There is much that happens at a typical doctor's appointment, so knowing what to bring is essential.

  1. Paper and pencil: Much will be said and you want to make sure to take notes. Don't be afraid to clarify with your doctor what you think was said.
  2. A second set of ears: Always try to bring a spouse, an older or adult child, a sibling, a friend, or a neighbor. Having a second set of ears helps both the patient and the doctor. If that person can also take the notes, it will make it easier for you to stay engaged with the doctor. If no one else is available, bring a digital recorder. Most physicians are fine with that.
  3. A summary of your most recent blood work: Before the appointment, call the doctor's office to make sure you have an order for every test the doctor wishes you to have done before your visit. At the lab, ask how soon the doctor will receive the results. The two major labs, Labcorp and Quest, have patient portals where you can also download the results at home. Bring your copy to the doctor, just in case the office did not receive the results in time. Also bring any recent blood test results that your other doctors have ordered.
  4. A list of current medications: At home, write down all prescription medications as well as supplements such as vitamins and other over-the-counter medications. Note how often you take each, how many pills a day, and the strength of each (50 mg, 100 mg, etc.). Note all your medication allergies. Also have the name, location, and phone number of the pharmacy you use.
  5. Your appointment book or smartphone: You may need a follow-up appointment, you may need to schedule a procedure, or you may need to note a date when the doctor wants you to call the office.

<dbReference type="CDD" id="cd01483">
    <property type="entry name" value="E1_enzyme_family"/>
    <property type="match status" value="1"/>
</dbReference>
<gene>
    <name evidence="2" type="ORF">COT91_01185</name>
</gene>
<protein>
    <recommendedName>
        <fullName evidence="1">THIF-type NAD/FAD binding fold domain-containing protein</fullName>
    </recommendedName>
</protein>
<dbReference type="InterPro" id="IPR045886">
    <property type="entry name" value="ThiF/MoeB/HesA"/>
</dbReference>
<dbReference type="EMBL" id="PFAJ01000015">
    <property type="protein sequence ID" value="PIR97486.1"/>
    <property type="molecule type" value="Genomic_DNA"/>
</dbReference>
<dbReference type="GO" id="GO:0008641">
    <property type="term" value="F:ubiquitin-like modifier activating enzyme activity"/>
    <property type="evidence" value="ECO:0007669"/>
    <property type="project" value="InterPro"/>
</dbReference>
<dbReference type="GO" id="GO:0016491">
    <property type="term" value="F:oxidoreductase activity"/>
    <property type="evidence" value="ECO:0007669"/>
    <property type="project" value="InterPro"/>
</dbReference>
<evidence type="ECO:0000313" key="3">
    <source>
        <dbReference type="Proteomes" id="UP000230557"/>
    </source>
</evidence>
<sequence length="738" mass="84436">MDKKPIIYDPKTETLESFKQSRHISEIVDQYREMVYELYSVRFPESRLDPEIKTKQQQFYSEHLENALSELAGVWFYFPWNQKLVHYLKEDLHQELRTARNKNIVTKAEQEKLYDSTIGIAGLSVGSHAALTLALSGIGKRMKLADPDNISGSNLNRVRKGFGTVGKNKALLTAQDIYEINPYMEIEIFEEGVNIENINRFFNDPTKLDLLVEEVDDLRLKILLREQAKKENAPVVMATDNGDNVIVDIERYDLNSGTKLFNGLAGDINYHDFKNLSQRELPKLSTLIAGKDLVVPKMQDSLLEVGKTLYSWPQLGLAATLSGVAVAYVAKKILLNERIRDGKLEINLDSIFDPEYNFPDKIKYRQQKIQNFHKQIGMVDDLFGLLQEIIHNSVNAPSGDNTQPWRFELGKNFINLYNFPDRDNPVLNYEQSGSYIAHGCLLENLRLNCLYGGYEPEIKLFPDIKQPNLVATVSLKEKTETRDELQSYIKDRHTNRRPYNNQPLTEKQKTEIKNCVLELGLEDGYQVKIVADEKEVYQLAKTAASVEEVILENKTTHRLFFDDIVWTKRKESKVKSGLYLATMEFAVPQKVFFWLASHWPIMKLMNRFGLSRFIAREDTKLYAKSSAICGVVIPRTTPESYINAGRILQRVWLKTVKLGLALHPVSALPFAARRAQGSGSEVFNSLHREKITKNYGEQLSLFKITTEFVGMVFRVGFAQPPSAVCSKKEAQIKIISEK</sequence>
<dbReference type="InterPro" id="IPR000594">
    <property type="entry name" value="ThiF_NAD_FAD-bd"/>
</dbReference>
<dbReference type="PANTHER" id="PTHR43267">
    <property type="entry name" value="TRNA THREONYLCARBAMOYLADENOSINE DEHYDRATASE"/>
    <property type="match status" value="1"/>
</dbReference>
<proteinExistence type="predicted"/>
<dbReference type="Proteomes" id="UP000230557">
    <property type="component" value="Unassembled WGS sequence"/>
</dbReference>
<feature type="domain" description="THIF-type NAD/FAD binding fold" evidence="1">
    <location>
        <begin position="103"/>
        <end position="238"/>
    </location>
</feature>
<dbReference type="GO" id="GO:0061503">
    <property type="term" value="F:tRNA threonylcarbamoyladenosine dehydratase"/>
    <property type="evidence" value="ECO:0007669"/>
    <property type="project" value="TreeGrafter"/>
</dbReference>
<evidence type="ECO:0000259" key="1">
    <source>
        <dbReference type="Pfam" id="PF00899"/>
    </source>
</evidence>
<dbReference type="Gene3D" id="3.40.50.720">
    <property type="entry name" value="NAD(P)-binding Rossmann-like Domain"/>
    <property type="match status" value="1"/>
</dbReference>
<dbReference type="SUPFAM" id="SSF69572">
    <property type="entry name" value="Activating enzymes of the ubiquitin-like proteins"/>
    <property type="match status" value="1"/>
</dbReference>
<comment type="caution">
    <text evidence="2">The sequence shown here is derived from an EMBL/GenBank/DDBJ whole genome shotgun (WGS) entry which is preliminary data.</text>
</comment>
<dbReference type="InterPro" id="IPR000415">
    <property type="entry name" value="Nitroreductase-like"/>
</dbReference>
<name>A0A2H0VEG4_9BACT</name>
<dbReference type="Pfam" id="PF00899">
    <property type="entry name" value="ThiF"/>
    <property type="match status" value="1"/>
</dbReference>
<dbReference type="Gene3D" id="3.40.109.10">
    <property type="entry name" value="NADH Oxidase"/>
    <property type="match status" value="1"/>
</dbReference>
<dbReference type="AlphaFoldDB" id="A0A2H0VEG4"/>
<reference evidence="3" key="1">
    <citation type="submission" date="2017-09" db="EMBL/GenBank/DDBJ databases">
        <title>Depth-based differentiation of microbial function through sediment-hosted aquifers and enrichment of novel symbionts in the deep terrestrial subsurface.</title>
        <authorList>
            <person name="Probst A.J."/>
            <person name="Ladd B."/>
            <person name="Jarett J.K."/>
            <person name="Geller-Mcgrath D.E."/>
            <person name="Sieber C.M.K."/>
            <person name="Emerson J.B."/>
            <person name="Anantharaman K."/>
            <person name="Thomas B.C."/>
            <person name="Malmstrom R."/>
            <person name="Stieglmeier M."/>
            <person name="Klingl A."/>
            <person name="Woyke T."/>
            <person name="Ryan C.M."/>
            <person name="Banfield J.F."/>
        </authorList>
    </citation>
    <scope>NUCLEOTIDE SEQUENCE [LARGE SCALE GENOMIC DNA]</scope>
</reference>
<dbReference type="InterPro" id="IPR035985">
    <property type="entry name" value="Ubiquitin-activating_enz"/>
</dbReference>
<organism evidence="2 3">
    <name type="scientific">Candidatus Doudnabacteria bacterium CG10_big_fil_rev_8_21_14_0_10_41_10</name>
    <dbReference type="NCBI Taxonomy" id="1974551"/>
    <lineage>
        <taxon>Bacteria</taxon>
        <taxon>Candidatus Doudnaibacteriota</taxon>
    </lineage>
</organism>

6. A list of questions: List every question that pops into your head as you prepare for the visit. Don't depend on your memory. Some of those questions may be answered during the examination. Others may not. Don't let the doctor rush through this part of the visit. Never leave an appointment not fully understanding what has been said and the directions you need to follow.
  7. A list of refills you need: Inventory your prescription medications before the visit, and bring a list of the medications for which you will soon need refills so you can avoid having to call later. Talk to your pharmacist if you need some help.
  8. A list of your other doctors and therapists: Prepare for each doctor you see a complete list of your other doctors. Include the name and address of each physician, the phone number, and the specialty. Include your rehab therapists and mental-health professionals. You can also include your preferred blood lab and imaging center.
  9. How you prefer to be reached: If you prefer to be called by the doctor directly about test results, indicate that. If you are OK with the office leaving test results on your answering machine, say so. If texting works, indicate so. Personally, I insist that the doctor call me and talk to me directly so that we can talk about it. Be sure to let your doctor know that you expect to hear as soon as the test results are received.
  10. Your insurance information: Finally, always bring your current insurance card and a photo ID. Many offices today will not allow you to see the doctor unless you present them. If your policy requires referrals, be sure to have them. If your insurance has changed since your last visit, let the office staff know. Doing all this will prevent problems with billing and paying unnecessary co-pays at the time of the visit.

Bob Kieserman is executive director of the Power of the Patient Project, a national initiative based in Cherry Hill. This is one of a series he is writing for the Inquirer. He may be contacted at